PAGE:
...A Thinking Plague was recorded with a very low budget and first released as a cheaply pressed LP in 1984, then issued as a cassette in 1986 on the band's own label, Endemic. Cuneiform gave it a decent CD release in 2000 as part of the album Early Plague Years. Even though these are early experiments by masterminds Bob Drake and Mike Johnson, ...A Thinking Plague is generally better than its follow-up, Moonsongs. The music relies less on percussion, melodies are stronger, but, most of all, the album is more cohesive. The band evolved from Rock in Opposition influences such as Henry Cow and Etron Fou Leloublan and was more versed in rock than the Motor Totemist Guild. Vocalist Sharon Bradford is not as impressive as Suzanne Lewis, who would replace her for the next album, but she does her job well. Songs are complex and arrangements can be disconcerting at times (the last section of "Thorns of Blue and Red/The War" could have been stronger). This album has a sense of direction Moonsongs lacks, but the band's sound is also less distinctive, its identity still burgeoning. It should be considered as a very impressive debut.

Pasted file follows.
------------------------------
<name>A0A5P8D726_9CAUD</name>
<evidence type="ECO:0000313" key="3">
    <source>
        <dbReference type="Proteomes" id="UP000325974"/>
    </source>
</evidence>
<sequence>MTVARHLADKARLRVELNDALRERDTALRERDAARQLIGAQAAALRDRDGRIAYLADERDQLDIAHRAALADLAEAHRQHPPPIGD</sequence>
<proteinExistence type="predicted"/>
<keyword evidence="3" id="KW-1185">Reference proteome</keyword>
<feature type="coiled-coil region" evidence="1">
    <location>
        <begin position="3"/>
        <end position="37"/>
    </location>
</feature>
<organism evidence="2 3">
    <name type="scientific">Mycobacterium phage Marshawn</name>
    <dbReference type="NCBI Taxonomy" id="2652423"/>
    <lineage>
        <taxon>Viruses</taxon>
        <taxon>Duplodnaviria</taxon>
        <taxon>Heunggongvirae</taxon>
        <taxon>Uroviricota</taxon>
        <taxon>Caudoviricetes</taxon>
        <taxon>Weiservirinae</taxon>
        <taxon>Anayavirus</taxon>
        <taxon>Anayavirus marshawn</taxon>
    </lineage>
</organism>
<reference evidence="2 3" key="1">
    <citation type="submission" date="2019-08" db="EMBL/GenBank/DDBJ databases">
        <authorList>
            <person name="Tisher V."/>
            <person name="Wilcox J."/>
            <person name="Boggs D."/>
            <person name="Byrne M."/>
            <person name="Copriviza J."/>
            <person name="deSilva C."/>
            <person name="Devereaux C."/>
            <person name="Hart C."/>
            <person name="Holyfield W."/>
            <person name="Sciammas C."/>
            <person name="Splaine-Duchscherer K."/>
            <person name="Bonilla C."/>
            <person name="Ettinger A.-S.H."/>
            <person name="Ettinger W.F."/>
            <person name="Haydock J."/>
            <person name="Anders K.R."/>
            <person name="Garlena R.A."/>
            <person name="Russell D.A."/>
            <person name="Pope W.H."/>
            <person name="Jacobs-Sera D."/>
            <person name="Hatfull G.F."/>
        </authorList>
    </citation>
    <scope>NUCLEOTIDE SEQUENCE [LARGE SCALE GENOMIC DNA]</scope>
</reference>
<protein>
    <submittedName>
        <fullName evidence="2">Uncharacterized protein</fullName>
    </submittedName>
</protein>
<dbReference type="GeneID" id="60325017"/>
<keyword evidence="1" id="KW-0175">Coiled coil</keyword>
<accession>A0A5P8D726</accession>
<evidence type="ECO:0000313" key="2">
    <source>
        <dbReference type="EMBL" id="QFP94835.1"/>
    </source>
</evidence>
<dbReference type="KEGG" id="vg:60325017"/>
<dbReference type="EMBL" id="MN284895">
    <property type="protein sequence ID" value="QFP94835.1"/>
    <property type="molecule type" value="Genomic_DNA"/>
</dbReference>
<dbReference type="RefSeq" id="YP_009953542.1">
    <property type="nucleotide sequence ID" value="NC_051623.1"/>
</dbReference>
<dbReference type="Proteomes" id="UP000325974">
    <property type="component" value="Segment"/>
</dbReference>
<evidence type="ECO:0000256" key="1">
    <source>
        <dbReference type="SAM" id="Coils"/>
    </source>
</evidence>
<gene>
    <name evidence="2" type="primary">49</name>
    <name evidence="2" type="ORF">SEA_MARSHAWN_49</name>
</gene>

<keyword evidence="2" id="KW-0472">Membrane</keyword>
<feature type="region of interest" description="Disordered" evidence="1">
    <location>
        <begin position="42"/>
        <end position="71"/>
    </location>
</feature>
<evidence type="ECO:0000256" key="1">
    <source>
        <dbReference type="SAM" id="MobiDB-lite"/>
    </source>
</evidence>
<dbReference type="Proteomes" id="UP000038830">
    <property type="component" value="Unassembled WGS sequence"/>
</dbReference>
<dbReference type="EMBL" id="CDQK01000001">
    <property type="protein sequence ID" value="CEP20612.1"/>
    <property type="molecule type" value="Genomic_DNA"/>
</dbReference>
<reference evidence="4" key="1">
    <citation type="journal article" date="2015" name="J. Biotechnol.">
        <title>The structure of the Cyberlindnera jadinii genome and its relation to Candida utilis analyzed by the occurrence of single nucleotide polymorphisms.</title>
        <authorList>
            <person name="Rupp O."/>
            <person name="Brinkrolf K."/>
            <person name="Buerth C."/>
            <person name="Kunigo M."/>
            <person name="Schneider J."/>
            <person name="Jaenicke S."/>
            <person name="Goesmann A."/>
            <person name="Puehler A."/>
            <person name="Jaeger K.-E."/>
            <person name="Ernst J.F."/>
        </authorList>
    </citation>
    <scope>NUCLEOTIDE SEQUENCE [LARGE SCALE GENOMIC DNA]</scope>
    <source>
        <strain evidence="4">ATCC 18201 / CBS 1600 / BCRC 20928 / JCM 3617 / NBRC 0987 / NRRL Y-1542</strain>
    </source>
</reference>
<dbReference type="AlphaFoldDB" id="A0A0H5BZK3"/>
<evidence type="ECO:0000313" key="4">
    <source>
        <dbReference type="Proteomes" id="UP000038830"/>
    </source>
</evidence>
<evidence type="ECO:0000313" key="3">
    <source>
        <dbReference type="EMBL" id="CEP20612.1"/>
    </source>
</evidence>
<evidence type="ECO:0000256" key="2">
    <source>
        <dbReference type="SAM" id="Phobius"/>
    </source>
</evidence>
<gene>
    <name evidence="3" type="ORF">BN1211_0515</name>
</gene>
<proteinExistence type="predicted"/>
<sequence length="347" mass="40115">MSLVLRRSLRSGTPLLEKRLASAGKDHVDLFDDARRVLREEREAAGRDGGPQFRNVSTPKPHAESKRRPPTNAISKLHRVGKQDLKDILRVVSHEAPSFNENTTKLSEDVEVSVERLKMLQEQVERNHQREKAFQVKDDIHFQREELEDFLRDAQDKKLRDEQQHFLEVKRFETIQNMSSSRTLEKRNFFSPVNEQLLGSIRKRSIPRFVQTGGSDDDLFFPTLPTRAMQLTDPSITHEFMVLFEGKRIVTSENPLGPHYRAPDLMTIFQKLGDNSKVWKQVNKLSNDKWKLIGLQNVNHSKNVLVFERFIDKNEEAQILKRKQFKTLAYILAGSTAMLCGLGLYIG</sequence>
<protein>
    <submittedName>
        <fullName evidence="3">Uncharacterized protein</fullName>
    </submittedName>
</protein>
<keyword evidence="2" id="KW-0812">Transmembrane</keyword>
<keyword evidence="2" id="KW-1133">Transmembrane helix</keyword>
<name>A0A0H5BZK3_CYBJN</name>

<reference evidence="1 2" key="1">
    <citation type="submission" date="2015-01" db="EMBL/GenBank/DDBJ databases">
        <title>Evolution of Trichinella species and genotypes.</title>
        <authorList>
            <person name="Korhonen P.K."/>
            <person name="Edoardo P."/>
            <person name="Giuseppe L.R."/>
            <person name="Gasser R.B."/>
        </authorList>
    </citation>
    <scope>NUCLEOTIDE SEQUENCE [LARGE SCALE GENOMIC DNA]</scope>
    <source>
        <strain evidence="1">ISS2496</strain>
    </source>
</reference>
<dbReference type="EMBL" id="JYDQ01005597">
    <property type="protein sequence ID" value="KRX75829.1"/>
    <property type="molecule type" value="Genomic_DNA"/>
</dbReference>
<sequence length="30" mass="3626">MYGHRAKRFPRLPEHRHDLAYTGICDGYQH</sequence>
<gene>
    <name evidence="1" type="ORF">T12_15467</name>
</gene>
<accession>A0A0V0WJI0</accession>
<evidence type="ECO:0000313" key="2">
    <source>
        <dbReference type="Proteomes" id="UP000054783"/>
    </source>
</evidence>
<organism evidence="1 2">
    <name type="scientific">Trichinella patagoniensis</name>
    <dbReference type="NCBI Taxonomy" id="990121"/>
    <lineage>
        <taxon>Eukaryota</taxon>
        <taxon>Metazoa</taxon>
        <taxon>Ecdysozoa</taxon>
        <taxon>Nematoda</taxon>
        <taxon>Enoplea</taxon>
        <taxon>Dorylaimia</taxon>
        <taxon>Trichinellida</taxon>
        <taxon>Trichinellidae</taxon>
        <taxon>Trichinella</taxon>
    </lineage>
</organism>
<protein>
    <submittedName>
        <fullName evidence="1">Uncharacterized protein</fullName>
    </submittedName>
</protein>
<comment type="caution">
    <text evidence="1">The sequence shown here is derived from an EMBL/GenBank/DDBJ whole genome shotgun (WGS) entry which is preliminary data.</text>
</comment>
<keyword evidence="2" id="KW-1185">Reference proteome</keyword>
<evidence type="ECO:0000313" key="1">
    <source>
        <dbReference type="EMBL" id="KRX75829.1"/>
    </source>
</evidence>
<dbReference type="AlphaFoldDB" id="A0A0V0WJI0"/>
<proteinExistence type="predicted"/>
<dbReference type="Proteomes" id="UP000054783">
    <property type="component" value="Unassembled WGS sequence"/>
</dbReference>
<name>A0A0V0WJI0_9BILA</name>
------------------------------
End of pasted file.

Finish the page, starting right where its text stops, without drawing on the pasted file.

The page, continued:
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AllMusic Review by François Couture